Now, it’s not proven because, you know, to prove that, you’ll have to do what we’re doing right now, which is we’re doing a preventive trial on BRCA1 and BRCA2 women that have this. Like, Angelina Jolie have this high risk for breast cancer because of genetics, and they do a mastectomy, so we’re following them. And, you know, this is gonna take a very long time to figure it out. But we’re gonna do it both in the mouse model and we’re now recruiting patients in Southern Italy. And so, you know, the clinical trial, basically, is gonna look at what is the incidence of breast cancer in those under fasting mimicking diet versus those that don’t do the fasting mimicking diet once a month.

Katie: That makes sense. And yeah, that’s amazing that you guys are doing that research. And in your book, “The Longevity Diet,” you talked about something called the five pillars. And I’d love it if you could explain what those are and then talk about why those are so important for us to understand when we’re evaluating research and claims because, as you know, I’m sure very well there’s so many claims on the internet people make related to different health outcomes. So, can you explain the five pillars?

Valter: Yes. So, the five pillars, I tried to…so the epidemiological studies, clinical studies, basic research, centenarian studies, and studies of complex systems. And the idea was that, you know, everybody in the world is now writing book about…it’s interesting because the two fields that I specialize in is simply everybody’s an expert, so nutrition and aging. Everybody ages. Everybody eats. And so, therefore, everybody has a book on one of those two. And this started generating tremendous confusion because people, every other day, you hear, you know, coffee is good and coffee is bad, and alcohol is good, and alcohol is bad, and proteins are good, and then bad.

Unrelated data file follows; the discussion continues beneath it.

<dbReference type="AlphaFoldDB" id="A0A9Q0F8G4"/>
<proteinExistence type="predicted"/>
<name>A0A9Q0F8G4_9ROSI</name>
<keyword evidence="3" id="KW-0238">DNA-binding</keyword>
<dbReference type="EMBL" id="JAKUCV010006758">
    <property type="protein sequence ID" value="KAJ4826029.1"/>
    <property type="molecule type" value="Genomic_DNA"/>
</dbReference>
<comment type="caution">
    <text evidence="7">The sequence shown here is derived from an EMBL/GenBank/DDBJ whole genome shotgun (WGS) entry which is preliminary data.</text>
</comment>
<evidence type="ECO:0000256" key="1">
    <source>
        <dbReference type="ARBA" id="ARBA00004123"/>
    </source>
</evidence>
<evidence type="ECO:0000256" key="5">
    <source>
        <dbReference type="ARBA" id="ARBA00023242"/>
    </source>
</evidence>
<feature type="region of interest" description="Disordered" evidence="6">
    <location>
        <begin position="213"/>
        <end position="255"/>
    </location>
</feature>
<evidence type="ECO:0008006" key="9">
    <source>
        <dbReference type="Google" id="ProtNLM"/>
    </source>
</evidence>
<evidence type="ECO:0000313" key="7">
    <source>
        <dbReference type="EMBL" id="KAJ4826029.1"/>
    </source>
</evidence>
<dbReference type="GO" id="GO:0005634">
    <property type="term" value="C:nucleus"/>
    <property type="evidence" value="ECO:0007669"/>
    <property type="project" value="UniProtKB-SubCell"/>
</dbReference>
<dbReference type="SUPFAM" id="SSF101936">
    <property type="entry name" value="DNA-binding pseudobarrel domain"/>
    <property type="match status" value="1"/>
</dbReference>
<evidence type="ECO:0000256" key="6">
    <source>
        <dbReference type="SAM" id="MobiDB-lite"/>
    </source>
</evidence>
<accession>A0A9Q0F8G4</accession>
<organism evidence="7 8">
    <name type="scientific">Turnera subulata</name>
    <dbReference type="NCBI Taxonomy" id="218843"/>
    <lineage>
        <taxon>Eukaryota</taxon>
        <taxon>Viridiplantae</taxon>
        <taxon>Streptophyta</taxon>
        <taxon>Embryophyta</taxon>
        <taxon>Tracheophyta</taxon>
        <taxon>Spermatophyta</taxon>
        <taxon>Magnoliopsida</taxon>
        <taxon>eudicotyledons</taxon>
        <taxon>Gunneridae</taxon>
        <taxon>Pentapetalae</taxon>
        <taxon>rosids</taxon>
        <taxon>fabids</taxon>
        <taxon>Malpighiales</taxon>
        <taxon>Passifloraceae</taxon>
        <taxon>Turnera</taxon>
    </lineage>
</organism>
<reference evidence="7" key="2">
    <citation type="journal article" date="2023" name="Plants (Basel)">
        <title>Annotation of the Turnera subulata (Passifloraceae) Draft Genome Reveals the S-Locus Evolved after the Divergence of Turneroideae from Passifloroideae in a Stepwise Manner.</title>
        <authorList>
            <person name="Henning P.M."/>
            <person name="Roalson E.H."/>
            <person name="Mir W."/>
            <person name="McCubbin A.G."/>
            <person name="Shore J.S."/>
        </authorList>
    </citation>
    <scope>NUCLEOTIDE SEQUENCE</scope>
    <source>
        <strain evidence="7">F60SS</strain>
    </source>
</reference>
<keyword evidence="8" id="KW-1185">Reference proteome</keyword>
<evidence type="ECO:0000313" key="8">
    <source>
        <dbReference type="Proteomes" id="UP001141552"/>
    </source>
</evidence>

So, the idea of the five pillars was, like, when we go to court for major crimes, you know, the court system has developed…you know, somebody’s accused of murder. There is a multi-pillar system there and it’s been around for centuries before you can convict somebody of a crime like that. And so, the five pillars, it is trying to bring that kind of rigor to medicine and to, you know, whether it’s preventive or treatment. And so, if you say, for example, are proteins good or bad for you, well, let’s start looking at it. What about centenarians around the world? Do they commonly have a high-protein diet or a low-protein diet? And if you look at some of the longest-living people in the world, they very consistently had a low-protein diet. And the vegan, pescatarian, mostly vegan, some meat, but not very often. Then you say, “Okay, what about animal studies? Does a high-protein diet make mice live longer? Or does a low-protein diet make mice live longer?” Well, very consistently, the low-protein diet is being shown by many laboratories to make mice live longer.